A highly rich CEO settled in America comes to the aid of a group of farmers who are being exploited by a corporate businessman. This is the core plot of Maharshi, but the film has a lot more to offer, a few interesting and a few unwanted. The director took the entire first half to take us into the world of ‘Rishi,’ an extremely intelligent and confident young man who thinks of nothing else but himself. However, when he realizes that his career was built because of sacrifices, he changes his definition of success. 

Though the film follows a very traditional structure in its narrative, it does manage to engage the audience well. Maharshi holds the usual theme, loaded with family emotions, social responsibility, love, action, and comedy. It even has traces of films like Srimanthudu and Swades yet succeeds in its own unique style.

The main issue with Maharshi is that the film gets distracted way too much from its core plot, at least during the initial phase. It starts off in a fashion to show who Rishi is, then they take us to his college life and eventually the story begins in the second half. Having said that, the college portion was lively enough to make us forget the flaws in the screenplay. Perhaps the nature of the story is such that the film can’t help but be obvious and quite melodramatic at times, but it gets better as it goes along and builds to a moving finish.

Mahesh Babu, like always, floors the audience with his charisma, style, body language, and unique dialogue delivery. He is generally criticized for his unobtrusive expressions; some call his acting lifeless but he has his inimitable style and works by his rules. The conviction with which he delivers the dialogues added with his style and charisma, it takes time for Mahesh Babu to grow on you, but once he does, he is irresistible.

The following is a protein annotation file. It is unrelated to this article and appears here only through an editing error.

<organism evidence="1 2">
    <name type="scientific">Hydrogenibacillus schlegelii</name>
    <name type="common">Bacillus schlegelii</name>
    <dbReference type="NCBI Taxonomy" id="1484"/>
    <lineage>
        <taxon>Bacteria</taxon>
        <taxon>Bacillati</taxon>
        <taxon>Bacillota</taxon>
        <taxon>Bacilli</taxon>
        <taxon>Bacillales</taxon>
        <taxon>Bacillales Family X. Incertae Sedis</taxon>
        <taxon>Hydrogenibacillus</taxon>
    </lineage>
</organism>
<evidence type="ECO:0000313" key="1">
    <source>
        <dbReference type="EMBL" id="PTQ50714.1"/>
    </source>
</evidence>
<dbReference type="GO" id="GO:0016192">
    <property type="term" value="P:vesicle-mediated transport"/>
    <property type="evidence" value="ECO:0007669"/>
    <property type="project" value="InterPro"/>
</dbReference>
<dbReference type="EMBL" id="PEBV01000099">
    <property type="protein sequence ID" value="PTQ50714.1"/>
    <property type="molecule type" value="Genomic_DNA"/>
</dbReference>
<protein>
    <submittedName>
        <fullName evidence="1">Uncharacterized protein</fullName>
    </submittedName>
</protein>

Seeing two top middle-aged heroes Mahesh Babu and Allari Naresh rubbing shoulders and going back to college might seem funny at first but they do match it up with their performances. Allari Naresh gets a role that would accentuate his eccentricity at the same time bring out the emotional side of him. It’s his forte and there shall be no second thoughts, he aced it with ease. Pooja Hegde’s character has very minimal scope in this tale and she makes sure not to overdo any part and understands the demand well. Special mentions to Jayasudha, Prakash Raj and Jagapathi Babu are due for their sincere work, irrespective of the traction their character holds. 

Though the film has space for great BGM, music is very conventional. The placement of songs is highly predictable. The other technical parameters like the cinematography and minor CG works befit the grand scale of the film. The action sequences choreographed in the film are crisp but sadly there are not many to keep the fans hooked throughout.

Maharshi has a strong social message and when someone like Mahesh Babu advocates it with a pinch of all the other commercial elements, it reaches out to a lot of people. The director’s vision to promote farming is commendable but showing friends in a bar discussing doing weekend farming as a hobby looks like a joke and it defeats the overall purpose. 

Overall, Maharshi is a 3-hour long social drama which is highly entertaining at points and keeps the attention of the audience intact. The show ultimately belongs to Mahesh Babu who upholds the film throughout.